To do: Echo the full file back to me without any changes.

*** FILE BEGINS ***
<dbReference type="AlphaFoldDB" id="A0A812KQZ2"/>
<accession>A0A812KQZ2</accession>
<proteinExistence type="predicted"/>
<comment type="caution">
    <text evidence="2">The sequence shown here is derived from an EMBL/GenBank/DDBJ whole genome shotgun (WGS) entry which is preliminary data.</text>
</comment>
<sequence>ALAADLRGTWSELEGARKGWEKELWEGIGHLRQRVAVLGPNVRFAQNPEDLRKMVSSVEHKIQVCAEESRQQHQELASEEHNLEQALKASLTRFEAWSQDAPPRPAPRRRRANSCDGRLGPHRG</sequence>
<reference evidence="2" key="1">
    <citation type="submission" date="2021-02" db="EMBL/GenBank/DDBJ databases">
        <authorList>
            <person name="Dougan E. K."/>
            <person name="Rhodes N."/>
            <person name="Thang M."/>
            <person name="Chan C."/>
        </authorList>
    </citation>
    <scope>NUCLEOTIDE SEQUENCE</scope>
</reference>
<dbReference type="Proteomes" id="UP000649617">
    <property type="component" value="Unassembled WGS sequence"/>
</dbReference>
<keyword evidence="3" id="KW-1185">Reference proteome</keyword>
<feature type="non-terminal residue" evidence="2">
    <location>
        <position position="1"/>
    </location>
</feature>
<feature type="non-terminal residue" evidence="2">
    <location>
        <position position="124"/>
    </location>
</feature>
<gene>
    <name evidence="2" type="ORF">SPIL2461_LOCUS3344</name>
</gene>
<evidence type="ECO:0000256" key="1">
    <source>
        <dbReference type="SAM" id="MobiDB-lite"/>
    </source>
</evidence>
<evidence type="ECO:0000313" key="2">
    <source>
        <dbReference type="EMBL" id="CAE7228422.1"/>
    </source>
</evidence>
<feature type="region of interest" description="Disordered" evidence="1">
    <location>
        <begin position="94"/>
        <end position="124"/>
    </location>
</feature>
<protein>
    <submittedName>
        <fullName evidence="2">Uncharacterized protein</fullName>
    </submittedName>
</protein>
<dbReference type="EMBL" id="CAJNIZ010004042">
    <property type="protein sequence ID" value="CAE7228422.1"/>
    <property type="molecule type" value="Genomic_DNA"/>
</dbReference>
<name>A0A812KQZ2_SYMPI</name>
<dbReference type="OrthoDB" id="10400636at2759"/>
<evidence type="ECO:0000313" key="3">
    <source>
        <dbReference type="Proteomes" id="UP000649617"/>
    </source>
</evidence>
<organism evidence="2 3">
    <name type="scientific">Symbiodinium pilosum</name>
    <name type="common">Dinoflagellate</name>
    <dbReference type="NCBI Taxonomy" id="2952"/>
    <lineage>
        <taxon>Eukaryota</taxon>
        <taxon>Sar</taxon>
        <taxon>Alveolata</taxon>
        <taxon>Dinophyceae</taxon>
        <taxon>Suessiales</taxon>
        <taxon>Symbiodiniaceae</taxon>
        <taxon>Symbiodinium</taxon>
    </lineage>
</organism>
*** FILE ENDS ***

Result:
<dbReference type="AlphaFoldDB" id="A0A812KQZ2"/>
<accession>A0A812KQZ2</accession>
<proteinExistence type="predicted"/>
<comment type="caution">
    <text evidence="2">The sequence shown here is derived from an EMBL/GenBank/DDBJ whole genome shotgun (WGS) entry which is preliminary data.</text>
</comment>
<sequence>ALAADLRGTWSELEGARKGWEKELWEGIGHLRQRVAVLGPNVRFAQNPEDLRKMVSSVEHKIQVCAEESRQQHQELASEEHNLEQALKASLTRFEAWSQDAPPRPAPRRRRANSCDGRLGPHRG</sequence>
<reference evidence="2" key="1">
    <citation type="submission" date="2021-02" db="EMBL/GenBank/DDBJ databases">
        <authorList>
            <person name="Dougan E. K."/>
            <person name="Rhodes N."/>
            <person name="Thang M."/>
            <person name="Chan C."/>
        </authorList>
    </citation>
    <scope>NUCLEOTIDE SEQUENCE</scope>
</reference>
<dbReference type="Proteomes" id="UP000649617">
    <property type="component" value="Unassembled WGS sequence"/>
</dbReference>
<keyword evidence="3" id="KW-1185">Reference proteome</keyword>
<feature type="non-terminal residue" evidence="2">
    <location>
        <position position="1"/>
    </location>
</feature>
<feature type="non-terminal residue" evidence="2">
    <location>
        <position position="124"/>
    </location>
</feature>
<gene>
    <name evidence="2" type="ORF">SPIL2461_LOCUS3344</name>
</gene>
<evidence type="ECO:0000256" key="1">
    <source>
        <dbReference type="SAM" id="MobiDB-lite"/>
    </source>
</evidence>
<evidence type="ECO:0000313" key="2">
    <source>
        <dbReference type="EMBL" id="CAE7228422.1"/>
    </source>
</evidence>
<feature type="region of interest" description="Disordered" evidence="1">
    <location>
        <begin position="94"/>
        <end position="124"/>
    </location>
</feature>
<protein>
    <submittedName>
        <fullName evidence="2">Uncharacterized protein</fullName>
    </submittedName>
</protein>
<dbReference type="EMBL" id="CAJNIZ010004042">
    <property type="protein sequence ID" value="CAE7228422.1"/>
    <property type="molecule type" value="Genomic_DNA"/>
</dbReference>
<name>A0A812KQZ2_SYMPI</name>
<dbReference type="OrthoDB" id="10400636at2759"/>
<evidence type="ECO:0000313" key="3">
    <source>
        <dbReference type="Proteomes" id="UP000649617"/>
    </source>
</evidence>
<organism evidence="2 3">
    <name type="scientific">Symbiodinium pilosum</name>
    <name type="common">Dinoflagellate</name>
    <dbReference type="NCBI Taxonomy" id="2952"/>
    <lineage>
        <taxon>Eukaryota</taxon>
        <taxon>Sar</taxon>
        <taxon>Alveolata</taxon>
        <taxon>Dinophyceae</taxon>
        <taxon>Suessiales</taxon>
        <taxon>Symbiodiniaceae</taxon>
        <taxon>Symbiodinium</taxon>
    </lineage>
</organism>